As long as the four of us stayed in our lockdown, not leaving the house except to shop or walk the dog, we should have been fine. We didn’t know if Merav and Gabe would be able to make it home for Seder – trying to plan anything even a day in advance these days is an exercise in dashed expectations – but we figured we could read the Haggadah together on Zoom. 

The problem was that Amir has a girlfriend, Tal, and she has her own apartment – not far from ours in Jerusalem but definitely more than a 100-meter walk.

The real issue was not the distance but rather our understanding that mixing households is about the worst thing to do if you want to keep this virus at bay. Every additional person you meet means potential exposure to everyone they’ve been in contact with. 

In Tal’s case, that meant her family (in another city, so all the people from that town who her parents and siblings might have been exposed to) and Tal’s roommate (and all the people she’s been exposed to).

This was not just a theoretical exercise in how best to flatten the curve. In my case, there’s real danger: I’m in several of the most at-risk categories, which includes those who are over a certain age, have a pre-existing medical condition or are immunocompromised. 

My cancer is no longer in remission and past treatments have left my white blood count so depressed that if I came down with COVID-19 – at least at this early point when we still know little about how to treat the disease – I might not make it. 

Indeed, in the U.K., follicular lymphoma patients like me have been getting text messages from the National Health Service telling them to plan for a self-isolation period of up to 12 weeks. While that might not be what Israel’s Ministry of Health ultimately recommends, I’ve been taking it seriously. I haven’t been out of the house for weeks and I’m ready to keep that going for as long as necessary.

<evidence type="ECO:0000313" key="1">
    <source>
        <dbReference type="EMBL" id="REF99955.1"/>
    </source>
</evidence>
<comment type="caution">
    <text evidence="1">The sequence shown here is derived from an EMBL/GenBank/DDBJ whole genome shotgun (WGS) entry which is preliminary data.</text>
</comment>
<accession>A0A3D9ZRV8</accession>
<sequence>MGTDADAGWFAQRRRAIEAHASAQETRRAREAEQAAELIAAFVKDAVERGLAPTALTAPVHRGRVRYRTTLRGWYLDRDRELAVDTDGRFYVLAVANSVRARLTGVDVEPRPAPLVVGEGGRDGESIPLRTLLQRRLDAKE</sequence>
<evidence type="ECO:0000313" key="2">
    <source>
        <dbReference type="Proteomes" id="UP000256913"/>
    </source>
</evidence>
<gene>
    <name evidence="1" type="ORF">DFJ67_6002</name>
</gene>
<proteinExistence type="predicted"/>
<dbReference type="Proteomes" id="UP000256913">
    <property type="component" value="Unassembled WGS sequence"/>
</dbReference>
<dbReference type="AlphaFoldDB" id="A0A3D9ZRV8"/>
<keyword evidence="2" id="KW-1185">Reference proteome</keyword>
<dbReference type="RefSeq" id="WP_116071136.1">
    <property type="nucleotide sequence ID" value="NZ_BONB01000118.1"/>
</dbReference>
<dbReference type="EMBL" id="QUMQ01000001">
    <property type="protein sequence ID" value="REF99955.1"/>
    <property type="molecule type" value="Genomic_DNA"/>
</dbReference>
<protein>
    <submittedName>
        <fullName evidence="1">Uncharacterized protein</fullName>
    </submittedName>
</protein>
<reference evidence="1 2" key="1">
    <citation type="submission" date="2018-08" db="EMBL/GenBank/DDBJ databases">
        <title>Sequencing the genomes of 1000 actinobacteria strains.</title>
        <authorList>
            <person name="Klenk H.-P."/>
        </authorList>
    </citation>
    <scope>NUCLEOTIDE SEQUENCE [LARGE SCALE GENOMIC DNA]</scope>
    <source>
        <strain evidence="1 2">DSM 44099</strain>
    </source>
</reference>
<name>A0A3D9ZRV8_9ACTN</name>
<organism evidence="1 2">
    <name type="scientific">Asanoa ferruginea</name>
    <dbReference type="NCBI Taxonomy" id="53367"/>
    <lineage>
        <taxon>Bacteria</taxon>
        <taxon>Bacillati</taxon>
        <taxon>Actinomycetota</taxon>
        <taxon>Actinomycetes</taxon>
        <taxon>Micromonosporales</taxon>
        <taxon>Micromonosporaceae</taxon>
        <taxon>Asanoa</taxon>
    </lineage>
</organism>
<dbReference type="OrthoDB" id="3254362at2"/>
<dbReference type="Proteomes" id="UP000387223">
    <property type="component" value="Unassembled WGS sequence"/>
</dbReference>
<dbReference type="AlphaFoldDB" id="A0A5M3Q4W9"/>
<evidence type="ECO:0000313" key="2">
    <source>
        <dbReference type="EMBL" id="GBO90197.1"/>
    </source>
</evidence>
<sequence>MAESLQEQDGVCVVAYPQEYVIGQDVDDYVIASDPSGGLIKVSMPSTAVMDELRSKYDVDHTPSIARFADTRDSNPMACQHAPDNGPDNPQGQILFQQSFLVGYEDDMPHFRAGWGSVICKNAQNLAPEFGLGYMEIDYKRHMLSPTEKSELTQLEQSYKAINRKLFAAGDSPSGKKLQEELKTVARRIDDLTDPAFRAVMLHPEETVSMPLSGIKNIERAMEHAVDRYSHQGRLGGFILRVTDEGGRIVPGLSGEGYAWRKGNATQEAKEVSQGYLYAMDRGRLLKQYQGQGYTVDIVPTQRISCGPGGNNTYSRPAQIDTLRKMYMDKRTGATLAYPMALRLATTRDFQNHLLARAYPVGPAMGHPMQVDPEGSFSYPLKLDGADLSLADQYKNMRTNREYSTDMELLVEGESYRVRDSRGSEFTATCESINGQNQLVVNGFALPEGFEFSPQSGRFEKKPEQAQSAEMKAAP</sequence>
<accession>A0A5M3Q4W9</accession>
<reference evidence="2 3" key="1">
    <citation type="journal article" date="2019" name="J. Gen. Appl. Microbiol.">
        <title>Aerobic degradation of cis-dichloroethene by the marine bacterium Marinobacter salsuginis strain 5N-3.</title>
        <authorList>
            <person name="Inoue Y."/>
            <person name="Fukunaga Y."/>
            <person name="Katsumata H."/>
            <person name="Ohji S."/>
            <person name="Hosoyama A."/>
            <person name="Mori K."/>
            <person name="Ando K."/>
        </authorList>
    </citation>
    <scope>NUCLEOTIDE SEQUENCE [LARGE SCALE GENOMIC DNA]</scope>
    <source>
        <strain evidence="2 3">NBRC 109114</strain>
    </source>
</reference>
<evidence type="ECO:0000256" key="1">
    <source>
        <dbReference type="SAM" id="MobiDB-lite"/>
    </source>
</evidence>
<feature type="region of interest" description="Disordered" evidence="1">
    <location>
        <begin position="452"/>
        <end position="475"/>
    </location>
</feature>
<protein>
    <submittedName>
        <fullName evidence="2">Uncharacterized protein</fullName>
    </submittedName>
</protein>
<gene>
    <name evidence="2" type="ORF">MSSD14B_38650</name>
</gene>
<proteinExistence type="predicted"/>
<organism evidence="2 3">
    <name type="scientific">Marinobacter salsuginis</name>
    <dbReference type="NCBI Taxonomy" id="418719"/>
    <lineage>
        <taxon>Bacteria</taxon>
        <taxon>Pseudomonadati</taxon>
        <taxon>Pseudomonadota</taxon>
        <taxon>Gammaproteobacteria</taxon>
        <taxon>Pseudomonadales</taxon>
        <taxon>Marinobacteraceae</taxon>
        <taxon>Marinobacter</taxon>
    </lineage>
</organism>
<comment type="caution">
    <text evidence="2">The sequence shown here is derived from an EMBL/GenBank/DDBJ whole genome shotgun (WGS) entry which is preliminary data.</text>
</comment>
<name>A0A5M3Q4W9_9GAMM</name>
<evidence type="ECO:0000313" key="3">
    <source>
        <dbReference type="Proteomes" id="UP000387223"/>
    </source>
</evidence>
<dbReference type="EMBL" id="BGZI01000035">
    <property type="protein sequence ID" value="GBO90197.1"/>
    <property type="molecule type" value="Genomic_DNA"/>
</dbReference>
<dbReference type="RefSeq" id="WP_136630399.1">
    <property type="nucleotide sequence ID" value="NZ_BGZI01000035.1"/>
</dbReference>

So, when it came to being together for Seder, no one wanted to be responsible for getting me sick. 

Clearly, given the risks, we couldn’t invite Tal to stay at our house, and Amir couldn’t go back and forth between their two apartments, especially since we couldn’t restrict where Tal’s roommate might go, even if that was just to buy groceries.

That put Amir in a dreadful dilemma. He had to choose between his girlfriend and his father, both of whom he loves.

The safest thing for him to have done would be to stay at home and not see Tal – at least until Seder. I love my son but I’m also quite fond of Tal and I didn’t want to stand in the way of their budding relationship.

The next option would have been for Amir to move in with Tal but not to come home. I would have missed him terribly, but I would understand.

Could there be a third, more out-of-the-box option? 

“What if Tal and I strictly self-quarantined ourselves for the two weeks prior to Pesach?” Amir proposed. “We’d do our shopping in advance and not leave the apartment.”

The idea made a certain epidemiological sense: if they showed no signs of infection in that fortnight, which seems to be the average incubation period for COVID-19, they should be OK to come home for Seder.

But where could they self-quarantine? They couldn’t go to Tal’s because her roommate presented an uncontrollable vector. They could try to rent one of the many vacant holiday apartments in Jerusalem, but that would be expensive.